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By Rohit Sharma
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It is a very satisfying feeling for a writer to see his/her predictions come true at the end of the most awaited events of the year. Wimbledon, for one is unparalleled in terms of legacy, history and prestige. Same holds true for the Williams and Spanish Hegemony that saw the finish line with yet another set of winner's trophy. About two weeks ago, many tennis critics, myself included, predicted Serena Williams and Rafael Nadal's victory at SW19, and a fortnight later, things happened just as EXPECTED. When it comes to Wimbledon, why does legacy matter so much?
Roll of Honour -
Men's Singles - Rafael Nadal (Click here to enjoy the Men's Singles Final commentary)
Women's Singles - Serena Williams (Click here to enjoy the Women's Singles Final commentary)
Men's Doubles - Jurgen Melzer/Philipp Petzschner
Women's doubles - Vania King/Yaroslava Shvedova
Mixed Doubles - Cara Black/Leander Paes
Boys' Singles - Marton Fucsovics
Girls' Singles - Kristyna Pliskova
The Winners -
The 2010 Championships will be remembered for Serena Williams and Rafael Nadal's astonishing achievements on both personal and record books levels. Where Serena pocketed her 4th Wimbledon and 13th overall major title, Rafael Nadal re-affirmed his supremacy in the men's competition by claiming the second Grand slam of the year. However, the most unexpected victories came from the doubles arena where the Williams winning streak of 4 consecutive slam crowns was ended with unseeded Vania King and Yaroslava Shvedova walking away with the top honours. Men's doubles too, did not see the coronation of the top seeds and first time finalists Jurgen Melzer and Philipp Petzschner claimed the biggest Grand Slam prize of their career. Seasoned campaigners Leander Paes and Cara Black won the Mixed doubles trophy which was duly expected out of them.
The Upsets -
Roger's shocking loss most certainly tops the list of upsets at this year's Wimbledon. The six time champion opened his bid under severe struggle and came through some of the finest comeback matches, just to see his run end by a talented Czech (and eventual finalist) Tomas Berdych. Neither of the 2009 finalists could return to the final this year as American Andy Roddick gave way to young Chinese Yen-Hsun Lu. Five time champion Venus Williams' loss to first time quarterfinalist Tsvetana Pironkova did not bring a feeling of surprise or shock for most of the fans and critics. The American suffered some of the most embarassing losses of her career this year and an exit at SW19 did not make much of a difference. It also brought an inevitable question to the fore - Have Venus and Federer lost their shine?
The Royal Visit -
The 2010 Championships also welcomed HRH Queen of England after 33 long years. Queen Elizabeth II enjoyed the Centre Court match between Jarkko Nieminen and Andy Murray and met all the top seeded players including the Wlliams sisters, Federer and Roddick. Duke of Kent, who also happens to be the President of the All England Lawn Tennis Club, was present during the trophy presentation of both Men's and Women's Singles Final. The Royal visit certainly added to the popularity and the history of the most prestigious Grand Slam event of the Tennis Calendar.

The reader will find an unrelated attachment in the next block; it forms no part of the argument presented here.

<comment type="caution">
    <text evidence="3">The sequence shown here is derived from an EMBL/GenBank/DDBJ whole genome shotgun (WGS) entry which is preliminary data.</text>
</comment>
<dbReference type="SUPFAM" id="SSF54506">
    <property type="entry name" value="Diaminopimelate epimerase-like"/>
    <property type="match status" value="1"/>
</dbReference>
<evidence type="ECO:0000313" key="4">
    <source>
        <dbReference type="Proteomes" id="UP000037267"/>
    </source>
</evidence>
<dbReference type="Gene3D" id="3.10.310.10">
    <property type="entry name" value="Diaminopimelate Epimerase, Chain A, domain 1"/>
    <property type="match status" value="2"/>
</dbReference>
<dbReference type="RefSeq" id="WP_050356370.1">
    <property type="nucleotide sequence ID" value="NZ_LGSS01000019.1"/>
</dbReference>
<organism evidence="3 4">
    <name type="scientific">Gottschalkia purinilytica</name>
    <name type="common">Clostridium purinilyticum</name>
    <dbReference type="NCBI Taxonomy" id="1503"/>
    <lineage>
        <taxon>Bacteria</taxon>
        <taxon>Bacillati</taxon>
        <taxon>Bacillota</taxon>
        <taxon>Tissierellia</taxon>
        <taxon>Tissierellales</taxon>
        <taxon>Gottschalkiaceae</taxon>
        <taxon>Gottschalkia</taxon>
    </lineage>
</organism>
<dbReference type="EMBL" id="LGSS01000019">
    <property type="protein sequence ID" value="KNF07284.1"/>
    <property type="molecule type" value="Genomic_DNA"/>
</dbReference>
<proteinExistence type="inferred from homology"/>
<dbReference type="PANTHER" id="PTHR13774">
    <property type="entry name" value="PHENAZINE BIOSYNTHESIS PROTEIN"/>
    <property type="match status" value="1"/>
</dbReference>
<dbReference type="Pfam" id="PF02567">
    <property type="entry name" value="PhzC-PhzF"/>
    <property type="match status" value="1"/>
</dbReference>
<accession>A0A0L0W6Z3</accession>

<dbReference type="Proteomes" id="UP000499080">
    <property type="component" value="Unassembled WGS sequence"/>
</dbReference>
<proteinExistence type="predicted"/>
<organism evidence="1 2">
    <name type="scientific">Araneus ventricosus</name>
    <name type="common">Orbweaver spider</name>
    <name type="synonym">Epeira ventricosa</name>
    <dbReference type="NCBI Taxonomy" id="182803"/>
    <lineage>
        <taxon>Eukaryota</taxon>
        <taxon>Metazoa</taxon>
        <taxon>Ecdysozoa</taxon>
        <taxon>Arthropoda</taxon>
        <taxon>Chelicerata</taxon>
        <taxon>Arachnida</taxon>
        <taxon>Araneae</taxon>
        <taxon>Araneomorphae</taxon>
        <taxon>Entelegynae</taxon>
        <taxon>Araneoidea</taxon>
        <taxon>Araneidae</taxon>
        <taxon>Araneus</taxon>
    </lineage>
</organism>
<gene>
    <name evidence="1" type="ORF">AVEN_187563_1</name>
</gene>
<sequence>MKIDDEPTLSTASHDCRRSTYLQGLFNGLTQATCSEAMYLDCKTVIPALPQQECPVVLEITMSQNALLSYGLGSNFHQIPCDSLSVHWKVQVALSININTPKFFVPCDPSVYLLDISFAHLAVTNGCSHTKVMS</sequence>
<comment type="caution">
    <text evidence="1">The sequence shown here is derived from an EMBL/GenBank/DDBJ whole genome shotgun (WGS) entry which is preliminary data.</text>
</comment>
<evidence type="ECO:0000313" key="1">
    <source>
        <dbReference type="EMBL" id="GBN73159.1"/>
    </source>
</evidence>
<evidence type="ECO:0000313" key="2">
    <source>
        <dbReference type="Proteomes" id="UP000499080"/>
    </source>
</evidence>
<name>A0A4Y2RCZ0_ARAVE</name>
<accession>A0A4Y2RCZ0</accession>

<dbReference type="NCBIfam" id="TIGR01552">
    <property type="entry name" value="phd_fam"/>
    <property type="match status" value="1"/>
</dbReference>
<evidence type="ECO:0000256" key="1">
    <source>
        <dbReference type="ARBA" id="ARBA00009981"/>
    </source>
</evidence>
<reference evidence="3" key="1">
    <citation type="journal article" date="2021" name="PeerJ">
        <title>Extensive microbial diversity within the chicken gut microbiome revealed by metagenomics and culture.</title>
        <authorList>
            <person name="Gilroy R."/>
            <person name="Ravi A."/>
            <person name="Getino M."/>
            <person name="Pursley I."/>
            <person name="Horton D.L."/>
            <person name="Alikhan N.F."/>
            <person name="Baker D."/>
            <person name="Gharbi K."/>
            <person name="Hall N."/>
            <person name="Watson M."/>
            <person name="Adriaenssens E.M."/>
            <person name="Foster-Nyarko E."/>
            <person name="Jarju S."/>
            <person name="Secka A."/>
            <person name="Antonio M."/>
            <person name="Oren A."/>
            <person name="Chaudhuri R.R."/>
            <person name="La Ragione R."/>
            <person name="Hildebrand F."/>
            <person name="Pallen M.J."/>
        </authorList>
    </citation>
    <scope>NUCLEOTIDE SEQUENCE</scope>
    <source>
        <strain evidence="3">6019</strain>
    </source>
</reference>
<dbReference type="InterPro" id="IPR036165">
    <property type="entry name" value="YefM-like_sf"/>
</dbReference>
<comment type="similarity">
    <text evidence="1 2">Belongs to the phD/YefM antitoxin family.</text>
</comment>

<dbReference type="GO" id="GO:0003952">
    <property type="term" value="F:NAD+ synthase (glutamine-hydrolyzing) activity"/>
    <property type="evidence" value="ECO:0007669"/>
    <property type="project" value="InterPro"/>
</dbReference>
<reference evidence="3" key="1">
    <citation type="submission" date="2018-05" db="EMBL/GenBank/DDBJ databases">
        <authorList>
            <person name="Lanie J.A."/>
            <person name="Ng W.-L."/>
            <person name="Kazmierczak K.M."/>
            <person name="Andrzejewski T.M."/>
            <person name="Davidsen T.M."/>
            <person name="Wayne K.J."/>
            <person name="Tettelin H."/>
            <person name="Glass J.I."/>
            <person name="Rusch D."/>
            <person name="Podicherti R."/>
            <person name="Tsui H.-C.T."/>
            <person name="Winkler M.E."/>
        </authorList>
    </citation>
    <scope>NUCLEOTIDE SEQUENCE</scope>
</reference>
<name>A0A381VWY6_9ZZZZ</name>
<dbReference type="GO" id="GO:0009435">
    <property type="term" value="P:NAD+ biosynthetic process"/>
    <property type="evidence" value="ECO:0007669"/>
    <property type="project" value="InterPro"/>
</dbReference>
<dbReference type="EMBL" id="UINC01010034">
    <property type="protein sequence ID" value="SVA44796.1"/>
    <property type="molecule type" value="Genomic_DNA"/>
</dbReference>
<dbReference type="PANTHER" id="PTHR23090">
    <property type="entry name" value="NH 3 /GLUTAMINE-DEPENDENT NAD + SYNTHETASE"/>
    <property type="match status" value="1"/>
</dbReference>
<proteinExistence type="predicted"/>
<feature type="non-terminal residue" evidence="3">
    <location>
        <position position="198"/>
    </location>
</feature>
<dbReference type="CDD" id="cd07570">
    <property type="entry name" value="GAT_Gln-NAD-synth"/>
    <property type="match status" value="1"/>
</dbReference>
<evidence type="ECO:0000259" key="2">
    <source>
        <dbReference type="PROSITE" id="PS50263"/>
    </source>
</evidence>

The Never-ending match -
The first week at the Championships was all about the never-ending match between John Isner and Nicolas Mahut. As the Frenchman saw an unfortunate end to the 11 hour plus match, American John Isner continued to bask in the glory of the elusive win despite losing handily in the very next round. The match featured a whopping 215 aces and a final set scoreline of 70-68 spanned over three days. The match has already broken numerous records in the history books.
The Records -
Well, as a natural progression to our discussion in the previous section, we talk about the records made and broken during the 2010 Wimbledon. First things first - Serena Williams broke Billie Jean King's record of 12 major triumphs by claiming her 13th Grand Slam title on the green grass. Nadal too emulated Andre Agassi and Ivan Lendl for the number of majors won -8. And then there was the popular victory of US-Kazakh pair of Vania King and Yaroslava Shvedova who became the first unseeded team to lift the women's crown. For the first time, a semifinal line-up in women's draw featured two players outside top 50 in the rankings. And then there was the fantastic Isner-Mahut marathon, which broke almost all the time-line records ever created. The classic became the longest match ever played in the history of the game. The tussle also broke the record of most number of aces hit in a single match (215). The match featured the longest final set in the record books - 70-68. It also became the match with most number of games played (183).
Story of the Championship -
Czech star Tomas Berdych became the undisputed story of the Championship after upending six time champion Roger Federer in the quarterfinals. Berdych continued his solid form with a win over No.3 Novak Djokovic before falling to the Spanish Storm- Rafael Nadal. Berdych had some impressive results earlier this year but no one predicted such a phenomenal run with a consecutive win over Wimbledon legend Roger Federer (his first being in Miami).
Overall, the 2010 Championships at Wimbledon will be remembered for endurance, self belief and surprises that made the fortnight memorable in more ways than one.
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